November 01, 2020

Handwriting and Siberian Pianos

Handwriting and Siberian Pianos

A couple of months ago I had never heard of Dina Rubina, the bestselling Russian novelist who grew up in Tashkent, lived in Moscow for several years, and then moved to Israel in 1990. Born in 1953, she was precocious and began publishing her stories in 1969. She has published a couple of dozen collections of short stories since then and more than a dozen novels. Her On the Sunny Side of the Street won Russia’s Big Book award in 2007. In Russia, not having heard of Rubina would be like twenty years ago in America not having heard of, I don’t know, Philip Roth maybe. Now that I’ve read the two novels of hers that have been published in English, most recently Leonardo’s Handwriting (Почерк Леонардо, 2008) and Here Comes the Messiah!, as well as an excerpt from On Upper Maslovka and a few of her short stories, and a delightful interview with her from 2005 (in Izvestiya), I will go out on a limb to say that writing fiction is, for her, practically a game at which she amuses herself and that she is pleased has amused her millions of readers. She told one translator, rather too modestly, “It’s not a matter of talent. It’s simply that thanks to the gigantic circulation, a huge number of people came to know my name.”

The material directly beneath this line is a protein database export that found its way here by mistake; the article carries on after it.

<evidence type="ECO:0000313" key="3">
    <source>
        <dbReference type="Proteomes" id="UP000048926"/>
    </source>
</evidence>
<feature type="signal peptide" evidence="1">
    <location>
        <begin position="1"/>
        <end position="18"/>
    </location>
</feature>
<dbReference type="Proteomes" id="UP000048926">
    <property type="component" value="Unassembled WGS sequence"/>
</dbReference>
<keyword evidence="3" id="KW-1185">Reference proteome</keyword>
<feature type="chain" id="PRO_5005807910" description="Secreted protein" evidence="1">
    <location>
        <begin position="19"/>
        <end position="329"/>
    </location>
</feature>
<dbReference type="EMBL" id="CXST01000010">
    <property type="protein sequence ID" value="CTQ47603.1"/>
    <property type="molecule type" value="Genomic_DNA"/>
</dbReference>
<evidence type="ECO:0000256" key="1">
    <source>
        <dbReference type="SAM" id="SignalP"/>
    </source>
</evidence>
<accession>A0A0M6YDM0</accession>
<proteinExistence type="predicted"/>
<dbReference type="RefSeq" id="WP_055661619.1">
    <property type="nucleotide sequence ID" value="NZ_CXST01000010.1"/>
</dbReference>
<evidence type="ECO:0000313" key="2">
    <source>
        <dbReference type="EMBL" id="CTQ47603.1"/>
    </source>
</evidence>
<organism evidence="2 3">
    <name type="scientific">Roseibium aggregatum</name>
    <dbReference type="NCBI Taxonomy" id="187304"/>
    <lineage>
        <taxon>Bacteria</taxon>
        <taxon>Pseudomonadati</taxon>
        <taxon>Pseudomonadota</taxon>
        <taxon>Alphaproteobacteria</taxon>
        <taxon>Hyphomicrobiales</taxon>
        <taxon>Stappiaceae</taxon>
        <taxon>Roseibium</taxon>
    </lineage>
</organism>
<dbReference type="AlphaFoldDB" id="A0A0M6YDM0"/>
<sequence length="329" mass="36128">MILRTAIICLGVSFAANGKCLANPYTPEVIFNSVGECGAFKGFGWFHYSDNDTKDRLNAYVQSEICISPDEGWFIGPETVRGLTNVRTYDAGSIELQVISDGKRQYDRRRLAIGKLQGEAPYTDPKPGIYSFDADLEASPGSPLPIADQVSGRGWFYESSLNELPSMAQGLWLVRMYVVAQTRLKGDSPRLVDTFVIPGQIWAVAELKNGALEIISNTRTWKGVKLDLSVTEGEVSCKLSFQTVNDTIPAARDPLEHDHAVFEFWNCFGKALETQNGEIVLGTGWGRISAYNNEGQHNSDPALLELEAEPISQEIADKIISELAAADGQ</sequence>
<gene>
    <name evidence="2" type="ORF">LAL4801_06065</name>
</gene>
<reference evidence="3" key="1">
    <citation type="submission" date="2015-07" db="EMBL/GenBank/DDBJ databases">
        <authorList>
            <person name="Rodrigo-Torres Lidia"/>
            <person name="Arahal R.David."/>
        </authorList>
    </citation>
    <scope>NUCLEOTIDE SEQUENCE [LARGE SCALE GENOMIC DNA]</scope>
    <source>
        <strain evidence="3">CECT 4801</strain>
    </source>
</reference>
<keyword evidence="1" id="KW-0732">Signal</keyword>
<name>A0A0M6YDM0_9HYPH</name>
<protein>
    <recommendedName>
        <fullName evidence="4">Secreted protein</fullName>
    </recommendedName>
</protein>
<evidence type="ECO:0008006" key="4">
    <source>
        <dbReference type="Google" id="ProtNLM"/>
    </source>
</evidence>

In fiction’s midst, she seems to me to be happiest finding opportunities to digress, to catch a moment of life that she sees and feels vividly:

A few steps away from Masha, a small group of men and boys huddled over someone who was sitting on a wooden beer crate, his hands rapidly moving something around on a board set up on an identical crate. From a distance, they could have been taken for stamp-collectors had the entire company not given off a peculiar sense of danger and excitement. A belligerent silence reigned above them for two or three seconds to be shattered by disappointed cursing, laughter, and threats. In an instant, the company broke apart, revealing the red tufts of the seated man’s hair and his nimble, tricksy hands, [юркие озорные руки] seemingly about to flee the scene. Then it closed balefully around him again.

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